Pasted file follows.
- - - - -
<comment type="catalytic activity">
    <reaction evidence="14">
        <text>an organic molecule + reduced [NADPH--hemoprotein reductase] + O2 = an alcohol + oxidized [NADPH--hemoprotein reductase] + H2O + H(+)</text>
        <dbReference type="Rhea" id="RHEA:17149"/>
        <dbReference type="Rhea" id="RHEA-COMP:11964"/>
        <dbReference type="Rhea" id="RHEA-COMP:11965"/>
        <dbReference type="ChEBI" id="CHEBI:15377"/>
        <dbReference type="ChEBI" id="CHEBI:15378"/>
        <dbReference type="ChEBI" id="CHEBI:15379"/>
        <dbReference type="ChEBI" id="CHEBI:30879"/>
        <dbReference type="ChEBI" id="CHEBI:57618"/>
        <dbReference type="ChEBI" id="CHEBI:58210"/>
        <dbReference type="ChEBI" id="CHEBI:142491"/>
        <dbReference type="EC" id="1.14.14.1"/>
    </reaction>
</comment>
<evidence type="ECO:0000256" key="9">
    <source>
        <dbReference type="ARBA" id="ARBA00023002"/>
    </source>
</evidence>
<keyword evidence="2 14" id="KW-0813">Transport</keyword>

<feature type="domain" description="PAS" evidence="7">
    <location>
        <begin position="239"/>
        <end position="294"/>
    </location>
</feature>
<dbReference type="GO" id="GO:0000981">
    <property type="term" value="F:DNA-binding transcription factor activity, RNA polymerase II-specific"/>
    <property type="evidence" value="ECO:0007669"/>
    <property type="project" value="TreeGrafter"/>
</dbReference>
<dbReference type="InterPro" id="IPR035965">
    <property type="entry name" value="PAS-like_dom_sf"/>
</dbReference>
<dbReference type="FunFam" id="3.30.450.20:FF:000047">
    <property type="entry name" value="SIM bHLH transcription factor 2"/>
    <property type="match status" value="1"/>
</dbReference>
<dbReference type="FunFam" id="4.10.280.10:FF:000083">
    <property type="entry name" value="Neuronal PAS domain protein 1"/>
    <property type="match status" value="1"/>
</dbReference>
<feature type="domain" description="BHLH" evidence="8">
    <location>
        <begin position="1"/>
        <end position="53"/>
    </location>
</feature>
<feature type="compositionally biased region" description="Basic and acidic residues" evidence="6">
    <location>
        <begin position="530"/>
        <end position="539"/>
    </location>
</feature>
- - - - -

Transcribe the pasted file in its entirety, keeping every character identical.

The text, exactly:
<comment type="catalytic activity">
    <reaction evidence="14">
        <text>an organic molecule + reduced [NADPH--hemoprotein reductase] + O2 = an alcohol + oxidized [NADPH--hemoprotein reductase] + H2O + H(+)</text>
        <dbReference type="Rhea" id="RHEA:17149"/>
        <dbReference type="Rhea" id="RHEA-COMP:11964"/>
        <dbReference type="Rhea" id="RHEA-COMP:11965"/>
        <dbReference type="ChEBI" id="CHEBI:15377"/>
        <dbReference type="ChEBI" id="CHEBI:15378"/>
        <dbReference type="ChEBI" id="CHEBI:15379"/>
        <dbReference type="ChEBI" id="CHEBI:30879"/>
        <dbReference type="ChEBI" id="CHEBI:57618"/>
        <dbReference type="ChEBI" id="CHEBI:58210"/>
        <dbReference type="ChEBI" id="CHEBI:142491"/>
        <dbReference type="EC" id="1.14.14.1"/>
    </reaction>
</comment>
<evidence type="ECO:0000256" key="9">
    <source>
        <dbReference type="ARBA" id="ARBA00023002"/>
    </source>
</evidence>
<keyword evidence="2 14" id="KW-0813">Transport</keyword>

<feature type="domain" description="PAS" evidence="7">
    <location>
        <begin position="239"/>
        <end position="294"/>
    </location>
</feature>
<dbReference type="GO" id="GO:0000981">
    <property type="term" value="F:DNA-binding transcription factor activity, RNA polymerase II-specific"/>
    <property type="evidence" value="ECO:0007669"/>
    <property type="project" value="TreeGrafter"/>
</dbReference>
<dbReference type="InterPro" id="IPR035965">
    <property type="entry name" value="PAS-like_dom_sf"/>
</dbReference>
<dbReference type="FunFam" id="3.30.450.20:FF:000047">
    <property type="entry name" value="SIM bHLH transcription factor 2"/>
    <property type="match status" value="1"/>
</dbReference>
<dbReference type="FunFam" id="4.10.280.10:FF:000083">
    <property type="entry name" value="Neuronal PAS domain protein 1"/>
    <property type="match status" value="1"/>
</dbReference>
<feature type="domain" description="BHLH" evidence="8">
    <location>
        <begin position="1"/>
        <end position="53"/>
    </location>
</feature>
<feature type="compositionally biased region" description="Basic and acidic residues" evidence="6">
    <location>
        <begin position="530"/>
        <end position="539"/>
    </location>
</feature>